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Thursday, July 15, 2010

Working with SMEs

Writing often presents the challenge of translating Subject Matter Experts. By this I mean bringing their expertise to those of less, or no, expertise in the subject. Such writing is a matter of simplifying, clarifying, and making accessible.

The writer performs this task first by asking questions until the subject is understood. One does not become an expert that way. The expert’s commitment differs from the writer’s. The writer learns the salient points of the subject then delivers those salients to the reader.

To perform this translation properly, the writer must:

  1. Avoid jargon. Jargon, here, consists of specialized terms, acronyms, and other terms unfamiliar to the general public. When jargon is unavoidable, as will happen, the writer must carefully define the term. Otherwise, the reader will feel excluded from understanding.
  2. Identify what’s important. This means understanding the aims and audience of the material being written. For instance, to teach someone how to use a computer application, one need not understand how the electrons dash about in the chips. The writer writes within the grasp of the intended audience.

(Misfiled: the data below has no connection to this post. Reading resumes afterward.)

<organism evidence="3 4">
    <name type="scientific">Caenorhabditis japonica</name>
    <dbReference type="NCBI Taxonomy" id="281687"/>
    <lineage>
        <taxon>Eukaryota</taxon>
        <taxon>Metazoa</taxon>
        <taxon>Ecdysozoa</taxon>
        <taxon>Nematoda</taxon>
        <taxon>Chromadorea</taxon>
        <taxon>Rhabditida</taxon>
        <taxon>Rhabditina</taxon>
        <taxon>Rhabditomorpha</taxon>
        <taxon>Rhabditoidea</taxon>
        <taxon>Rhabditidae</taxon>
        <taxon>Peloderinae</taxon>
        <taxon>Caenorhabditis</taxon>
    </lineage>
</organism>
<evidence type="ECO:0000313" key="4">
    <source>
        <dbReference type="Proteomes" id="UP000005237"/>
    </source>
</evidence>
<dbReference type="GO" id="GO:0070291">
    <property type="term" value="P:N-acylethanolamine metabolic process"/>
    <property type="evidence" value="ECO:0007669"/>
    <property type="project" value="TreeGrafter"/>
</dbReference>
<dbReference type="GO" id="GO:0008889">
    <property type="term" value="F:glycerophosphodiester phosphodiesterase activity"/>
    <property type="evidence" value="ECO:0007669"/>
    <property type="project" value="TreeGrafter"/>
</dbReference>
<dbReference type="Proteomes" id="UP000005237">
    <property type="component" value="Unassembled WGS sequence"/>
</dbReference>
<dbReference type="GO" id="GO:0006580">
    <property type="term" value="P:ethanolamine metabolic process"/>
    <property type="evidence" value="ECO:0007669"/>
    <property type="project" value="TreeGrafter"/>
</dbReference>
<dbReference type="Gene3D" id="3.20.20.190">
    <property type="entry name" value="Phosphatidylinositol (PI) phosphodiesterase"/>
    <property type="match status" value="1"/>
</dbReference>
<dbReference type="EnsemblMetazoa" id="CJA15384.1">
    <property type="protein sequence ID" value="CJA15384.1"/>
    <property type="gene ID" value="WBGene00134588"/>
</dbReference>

3. Make the subject local. The writer must relate the subject to the reader. The reader always thinks, what’s in it for me? If the writer cannot make that evident, the reader will lose interest.

I interviewed numerous Subject Matter Experts in the wine business: winery owners, winemakers, and winery reps. I discovered that winemakers from one region were often quite ignorant of other regions. California wineries might compare their wines to those from the Rhône Valley in France. The wines could be fine and delicious but the resemblance to those Rhône wines could best be described as promotional. One must not presume the breadth of expertise but instead ascertain for oneself.

The simpler and more direct the language, the clearer the writing.

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